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Council Votes to Seek Consultant to Conduct Full Police Probe
By Jorge Casuso
August 28, 2020 -- Frustrated by delays, the City Council on Tuesday voted to authorize the quick hiring of a consulting firm to investigate the Police Department's response to the May 31 riots.
The consultant would finish conducting an after action report the department was expected to have completed August 17 and probe how police handled the widespread looting and violent protests that erupted.
The City Attorney will issue a request for proposals (RFP) after the Council determined such an investigation would cost more than the $95,000 cap on contracts that can be authorized without Council approval.
After City officials cautioned that similar investigations have taken as long as a year to complete, the Council voted to require that staff provide regular updates at Council meetings or in the form of information items.
"There's an urgency of now, because three months and no information is unacceptable," said Councilmember Kristin McCowan, one of the three Council members who placed the item on the agenda.
"People were under the impression this was going to go faster," McCowan said. "The community absolutely deserves something."
Sue Himmelrich, who called for the initial review approved by the Council June 9, said, "I hope we can get it done so we can move on" ("Santa Monica Councilmember Calls for Independent Probe," June 8, 2020).
Interim City Attorney Lane Dilg advised the Council to have the same consultant conduct both the after action report and the investigation, noting it is "important that the community have transparency."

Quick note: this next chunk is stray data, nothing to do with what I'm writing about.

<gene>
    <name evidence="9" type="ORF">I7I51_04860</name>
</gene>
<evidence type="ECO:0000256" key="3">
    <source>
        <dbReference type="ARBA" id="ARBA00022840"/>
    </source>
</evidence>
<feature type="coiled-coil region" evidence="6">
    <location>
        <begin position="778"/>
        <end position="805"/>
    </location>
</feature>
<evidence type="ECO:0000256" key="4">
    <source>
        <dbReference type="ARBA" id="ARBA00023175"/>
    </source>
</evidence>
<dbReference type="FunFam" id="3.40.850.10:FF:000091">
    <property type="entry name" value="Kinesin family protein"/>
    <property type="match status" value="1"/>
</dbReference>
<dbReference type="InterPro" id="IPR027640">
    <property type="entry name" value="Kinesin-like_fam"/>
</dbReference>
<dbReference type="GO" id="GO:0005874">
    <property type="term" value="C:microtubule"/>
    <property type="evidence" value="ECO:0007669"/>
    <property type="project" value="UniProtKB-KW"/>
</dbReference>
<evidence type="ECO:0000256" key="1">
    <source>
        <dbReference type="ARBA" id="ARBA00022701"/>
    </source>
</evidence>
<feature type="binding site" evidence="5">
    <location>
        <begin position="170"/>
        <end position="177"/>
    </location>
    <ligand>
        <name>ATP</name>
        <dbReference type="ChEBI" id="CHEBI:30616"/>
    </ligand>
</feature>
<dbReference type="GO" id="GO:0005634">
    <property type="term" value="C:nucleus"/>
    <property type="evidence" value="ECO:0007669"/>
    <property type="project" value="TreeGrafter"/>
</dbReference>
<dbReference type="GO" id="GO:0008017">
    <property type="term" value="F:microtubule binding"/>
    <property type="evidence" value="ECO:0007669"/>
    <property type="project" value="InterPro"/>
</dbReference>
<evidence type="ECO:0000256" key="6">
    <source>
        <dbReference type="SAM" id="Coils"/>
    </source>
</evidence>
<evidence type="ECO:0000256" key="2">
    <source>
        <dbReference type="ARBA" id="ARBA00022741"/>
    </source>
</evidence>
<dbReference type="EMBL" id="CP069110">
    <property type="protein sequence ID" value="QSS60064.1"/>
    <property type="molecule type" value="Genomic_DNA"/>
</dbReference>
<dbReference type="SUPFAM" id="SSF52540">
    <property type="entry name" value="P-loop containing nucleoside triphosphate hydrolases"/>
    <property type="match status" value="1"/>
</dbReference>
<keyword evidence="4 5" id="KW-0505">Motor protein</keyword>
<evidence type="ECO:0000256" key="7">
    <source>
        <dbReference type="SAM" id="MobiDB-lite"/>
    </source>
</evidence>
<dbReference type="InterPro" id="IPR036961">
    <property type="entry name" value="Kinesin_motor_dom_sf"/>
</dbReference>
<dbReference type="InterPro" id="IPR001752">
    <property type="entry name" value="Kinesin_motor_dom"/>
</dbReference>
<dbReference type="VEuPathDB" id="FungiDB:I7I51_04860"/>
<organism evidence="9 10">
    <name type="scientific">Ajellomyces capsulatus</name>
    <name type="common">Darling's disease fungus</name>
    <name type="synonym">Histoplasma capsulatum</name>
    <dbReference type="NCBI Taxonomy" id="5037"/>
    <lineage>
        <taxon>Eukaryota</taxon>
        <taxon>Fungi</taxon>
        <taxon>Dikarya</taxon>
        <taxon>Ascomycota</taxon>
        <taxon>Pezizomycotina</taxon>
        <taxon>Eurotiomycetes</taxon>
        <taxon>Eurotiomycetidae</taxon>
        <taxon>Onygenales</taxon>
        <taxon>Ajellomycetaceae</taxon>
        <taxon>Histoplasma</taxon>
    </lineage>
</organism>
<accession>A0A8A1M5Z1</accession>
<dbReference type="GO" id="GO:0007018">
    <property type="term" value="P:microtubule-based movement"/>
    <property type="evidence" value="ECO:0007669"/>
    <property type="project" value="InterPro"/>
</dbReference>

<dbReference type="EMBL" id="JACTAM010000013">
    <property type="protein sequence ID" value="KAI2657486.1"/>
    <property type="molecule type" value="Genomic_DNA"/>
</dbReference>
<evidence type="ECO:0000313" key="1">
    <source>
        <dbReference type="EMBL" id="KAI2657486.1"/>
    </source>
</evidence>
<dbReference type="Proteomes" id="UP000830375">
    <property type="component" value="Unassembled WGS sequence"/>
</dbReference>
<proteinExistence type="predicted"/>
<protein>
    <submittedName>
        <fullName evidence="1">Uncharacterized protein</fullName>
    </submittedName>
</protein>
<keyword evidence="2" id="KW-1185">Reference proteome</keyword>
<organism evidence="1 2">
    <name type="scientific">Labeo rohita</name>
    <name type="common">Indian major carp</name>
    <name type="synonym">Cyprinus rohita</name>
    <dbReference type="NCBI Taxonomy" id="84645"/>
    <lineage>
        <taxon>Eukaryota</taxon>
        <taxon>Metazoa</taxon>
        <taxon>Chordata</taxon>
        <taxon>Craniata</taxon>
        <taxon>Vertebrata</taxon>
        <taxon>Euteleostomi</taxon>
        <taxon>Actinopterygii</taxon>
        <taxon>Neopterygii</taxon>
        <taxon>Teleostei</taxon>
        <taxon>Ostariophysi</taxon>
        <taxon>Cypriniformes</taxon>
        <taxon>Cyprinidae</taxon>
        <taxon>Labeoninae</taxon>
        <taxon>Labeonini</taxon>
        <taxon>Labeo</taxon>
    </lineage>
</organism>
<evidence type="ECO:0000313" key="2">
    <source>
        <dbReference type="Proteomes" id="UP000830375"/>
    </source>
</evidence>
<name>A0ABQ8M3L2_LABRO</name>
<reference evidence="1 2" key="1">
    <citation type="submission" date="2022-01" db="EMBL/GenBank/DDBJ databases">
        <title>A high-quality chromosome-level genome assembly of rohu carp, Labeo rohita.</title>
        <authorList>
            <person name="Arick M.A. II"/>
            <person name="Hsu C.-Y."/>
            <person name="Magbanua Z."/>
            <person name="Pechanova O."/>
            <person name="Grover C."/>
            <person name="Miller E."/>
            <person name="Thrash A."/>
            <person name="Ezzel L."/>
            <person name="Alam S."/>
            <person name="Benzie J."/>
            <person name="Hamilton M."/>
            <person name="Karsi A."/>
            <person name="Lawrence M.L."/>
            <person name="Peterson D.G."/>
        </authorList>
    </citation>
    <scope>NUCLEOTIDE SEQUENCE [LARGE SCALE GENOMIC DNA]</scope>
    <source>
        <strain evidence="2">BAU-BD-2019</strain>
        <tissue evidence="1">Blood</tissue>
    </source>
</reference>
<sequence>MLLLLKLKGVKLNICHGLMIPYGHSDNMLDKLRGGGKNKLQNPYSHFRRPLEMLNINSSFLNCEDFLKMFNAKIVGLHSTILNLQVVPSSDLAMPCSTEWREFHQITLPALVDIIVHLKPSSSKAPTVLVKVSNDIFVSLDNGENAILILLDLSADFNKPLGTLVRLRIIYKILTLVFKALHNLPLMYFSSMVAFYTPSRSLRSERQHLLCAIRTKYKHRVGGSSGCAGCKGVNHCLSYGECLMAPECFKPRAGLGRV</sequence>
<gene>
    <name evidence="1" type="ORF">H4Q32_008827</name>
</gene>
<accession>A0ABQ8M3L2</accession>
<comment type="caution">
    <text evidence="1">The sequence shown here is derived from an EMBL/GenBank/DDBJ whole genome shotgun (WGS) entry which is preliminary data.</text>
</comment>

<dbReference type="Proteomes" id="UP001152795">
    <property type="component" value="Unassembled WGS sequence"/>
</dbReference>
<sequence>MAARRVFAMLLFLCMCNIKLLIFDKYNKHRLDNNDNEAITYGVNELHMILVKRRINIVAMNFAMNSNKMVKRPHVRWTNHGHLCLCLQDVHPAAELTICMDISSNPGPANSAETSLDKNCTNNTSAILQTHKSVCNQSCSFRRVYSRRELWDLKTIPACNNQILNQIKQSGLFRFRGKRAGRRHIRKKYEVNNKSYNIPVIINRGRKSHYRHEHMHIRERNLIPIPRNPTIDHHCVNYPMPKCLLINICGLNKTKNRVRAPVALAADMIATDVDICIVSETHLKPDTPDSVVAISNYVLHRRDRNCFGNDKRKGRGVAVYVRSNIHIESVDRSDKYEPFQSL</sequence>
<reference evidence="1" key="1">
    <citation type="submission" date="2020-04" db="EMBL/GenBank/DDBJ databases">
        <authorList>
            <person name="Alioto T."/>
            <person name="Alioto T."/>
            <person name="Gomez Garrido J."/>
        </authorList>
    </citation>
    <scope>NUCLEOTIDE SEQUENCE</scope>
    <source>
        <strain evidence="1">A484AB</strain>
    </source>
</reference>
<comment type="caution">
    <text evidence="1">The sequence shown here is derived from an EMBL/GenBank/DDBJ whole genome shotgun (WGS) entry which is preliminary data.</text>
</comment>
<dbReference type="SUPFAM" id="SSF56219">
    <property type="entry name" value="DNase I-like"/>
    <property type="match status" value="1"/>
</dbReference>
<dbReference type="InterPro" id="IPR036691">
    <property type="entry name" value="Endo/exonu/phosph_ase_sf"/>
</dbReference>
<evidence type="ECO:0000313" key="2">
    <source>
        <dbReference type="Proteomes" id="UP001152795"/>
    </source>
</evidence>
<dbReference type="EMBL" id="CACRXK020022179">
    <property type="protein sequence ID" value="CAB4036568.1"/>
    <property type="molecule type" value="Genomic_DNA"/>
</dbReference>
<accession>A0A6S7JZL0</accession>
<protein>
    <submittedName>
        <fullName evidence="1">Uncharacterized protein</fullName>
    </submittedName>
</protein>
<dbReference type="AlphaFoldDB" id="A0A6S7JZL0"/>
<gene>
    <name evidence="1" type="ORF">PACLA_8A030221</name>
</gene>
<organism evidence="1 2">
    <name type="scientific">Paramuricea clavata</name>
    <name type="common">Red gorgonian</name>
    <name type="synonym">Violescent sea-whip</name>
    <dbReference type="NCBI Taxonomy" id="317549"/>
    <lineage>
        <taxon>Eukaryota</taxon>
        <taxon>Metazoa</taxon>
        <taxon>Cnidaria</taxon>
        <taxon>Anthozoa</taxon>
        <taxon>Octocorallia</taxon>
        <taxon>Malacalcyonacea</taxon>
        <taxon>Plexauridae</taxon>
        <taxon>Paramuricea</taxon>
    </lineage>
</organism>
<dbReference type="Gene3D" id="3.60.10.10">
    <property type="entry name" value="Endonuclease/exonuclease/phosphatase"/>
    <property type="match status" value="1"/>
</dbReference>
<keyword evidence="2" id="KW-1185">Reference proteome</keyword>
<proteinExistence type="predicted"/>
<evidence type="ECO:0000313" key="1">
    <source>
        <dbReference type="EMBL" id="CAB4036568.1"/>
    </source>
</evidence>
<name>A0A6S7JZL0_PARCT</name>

The after action report the department was expected to have completed requires a review of bodycam footage, internal police communications, emails and information from other sources.
The two reports would "give the community the answers its wants around a very complex event," Dilg said.
Several Council members noted that the police probe would provide valuable information for the City's newly formed Public Safety Reform Advisory Committee, which is tasked with making recommendations on police reform and funding.
"What's really the key is getting the analysis needed to re-envision policing in Santa Monica," said Councilmember Gleam Davis. "The after action report and independent review will help get that done."
Davis said that while the investigation needs to be completed quickly, it also needs to be thorough. "It's not just how fast we do it, but how well we do it," she said.
The after action report, Davis said, needs to be "thorough, well done and as inclusive as possible," and should include interviews with officers on the ground that day.
John Medlin, a 24-year resident of Santa Monica, said he was "shocked and alarmed" by the unchecked looting that swept through the Downtown area.
Among the questions the consultant should answer, Medlin said, are when the Police Department first became aware of the potential looting, why no overall alert was sent to businesses the previous day and why police did not attempt to stop the looting.
Approximately 80 Santa Monica businesses were ransacked by bands of looters who swept through the heart of the city unchecked by police ("Santa Monica Demonstration Turns Violent, Looters Ransack Stores," June 1, 2020).
A total of 225 businesses had general damage, such as visible broken windows and doors; 48 had other "vandalization" and ten had fire or smoke damage.
"I find this very troubling there has been zero accountability for Santa Monica PD," one of the group's members said. "This is being swept under the rug."
An investigation by the Lookout found that the Santa Monica Police Department was clearly unprepared, initially understaffed and appeared to have no operations plan to stop the violence (PART I -- Santa Monica Police Could Have Prevented Looting Spree, Former Top Officials Say," June 10, 2020).
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